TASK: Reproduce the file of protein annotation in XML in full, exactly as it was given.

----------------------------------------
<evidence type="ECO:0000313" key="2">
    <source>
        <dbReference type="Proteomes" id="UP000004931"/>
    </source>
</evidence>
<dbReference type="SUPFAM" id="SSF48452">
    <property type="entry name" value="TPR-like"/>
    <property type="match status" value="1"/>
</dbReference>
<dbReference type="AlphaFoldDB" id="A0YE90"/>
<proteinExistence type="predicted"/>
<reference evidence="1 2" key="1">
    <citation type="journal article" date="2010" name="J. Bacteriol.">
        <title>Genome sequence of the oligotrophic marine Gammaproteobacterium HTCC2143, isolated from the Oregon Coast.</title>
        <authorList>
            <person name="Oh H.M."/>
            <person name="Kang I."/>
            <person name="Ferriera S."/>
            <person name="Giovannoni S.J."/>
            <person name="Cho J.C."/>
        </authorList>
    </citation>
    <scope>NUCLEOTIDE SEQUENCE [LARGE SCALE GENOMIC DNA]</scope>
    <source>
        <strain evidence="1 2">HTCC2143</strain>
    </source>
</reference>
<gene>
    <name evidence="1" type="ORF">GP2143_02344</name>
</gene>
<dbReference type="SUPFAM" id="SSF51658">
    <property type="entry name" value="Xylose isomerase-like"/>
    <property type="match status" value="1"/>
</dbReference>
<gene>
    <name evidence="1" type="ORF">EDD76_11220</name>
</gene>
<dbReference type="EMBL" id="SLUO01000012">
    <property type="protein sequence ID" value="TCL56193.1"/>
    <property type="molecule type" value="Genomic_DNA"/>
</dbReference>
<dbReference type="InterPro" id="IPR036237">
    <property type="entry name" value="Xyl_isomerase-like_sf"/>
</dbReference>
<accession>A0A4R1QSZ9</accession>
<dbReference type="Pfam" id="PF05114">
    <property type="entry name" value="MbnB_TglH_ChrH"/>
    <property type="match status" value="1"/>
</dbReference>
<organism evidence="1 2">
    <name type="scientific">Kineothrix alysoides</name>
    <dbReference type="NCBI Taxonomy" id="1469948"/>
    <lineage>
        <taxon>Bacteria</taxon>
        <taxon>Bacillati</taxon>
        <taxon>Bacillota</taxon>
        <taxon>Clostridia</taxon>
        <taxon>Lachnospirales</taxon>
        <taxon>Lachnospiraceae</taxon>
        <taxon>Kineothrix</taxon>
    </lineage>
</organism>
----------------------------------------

<evidence type="ECO:0000313" key="2">
    <source>
        <dbReference type="Proteomes" id="UP000004931"/>
    </source>
</evidence>
<dbReference type="SUPFAM" id="SSF48452">
    <property type="entry name" value="TPR-like"/>
    <property type="match status" value="1"/>
</dbReference>
<dbReference type="AlphaFoldDB" id="A0YE90"/>
<proteinExistence type="predicted"/>
<reference evidence="1 2" key="1">
    <citation type="journal article" date="2010" name="J. Bacteriol.">
        <title>Genome sequence of the oligotrophic marine Gammaproteobacterium HTCC2143, isolated from the Oregon Coast.</title>
        <authorList>
            <person name="Oh H.M."/>
            <person name="Kang I."/>
            <person name="Ferriera S."/>
            <person name="Giovannoni S.J."/>
            <person name="Cho J.C."/>
        </authorList>
    </citation>
    <scope>NUCLEOTIDE SEQUENCE [LARGE SCALE GENOMIC DNA]</scope>
    <source>
        <strain evidence="1 2">HTCC2143</strain>
    </source>
</reference>
<gene>
    <name evidence="1" type="ORF">GP2143_02344</name>
</gene>
<dbReference type="SUPFAM" id="SSF51658">
    <property type="entry name" value="Xylose isomerase-like"/>
    <property type="match status" value="1"/>
</dbReference>
<gene>
    <name evidence="1" type="ORF">EDD76_11220</name>
</gene>
<dbReference type="EMBL" id="SLUO01000012">
    <property type="protein sequence ID" value="TCL56193.1"/>
    <property type="molecule type" value="Genomic_DNA"/>
</dbReference>
<dbReference type="InterPro" id="IPR036237">
    <property type="entry name" value="Xyl_isomerase-like_sf"/>
</dbReference>
<accession>A0A4R1QSZ9</accession>
<dbReference type="Pfam" id="PF05114">
    <property type="entry name" value="MbnB_TglH_ChrH"/>
    <property type="match status" value="1"/>
</dbReference>
<organism evidence="1 2">
    <name type="scientific">Kineothrix alysoides</name>
    <dbReference type="NCBI Taxonomy" id="1469948"/>
    <lineage>
        <taxon>Bacteria</taxon>
        <taxon>Bacillati</taxon>
        <taxon>Bacillota</taxon>
        <taxon>Clostridia</taxon>
        <taxon>Lachnospirales</taxon>
        <taxon>Lachnospiraceae</taxon>
        <taxon>Kineothrix</taxon>
    </lineage>
</organism>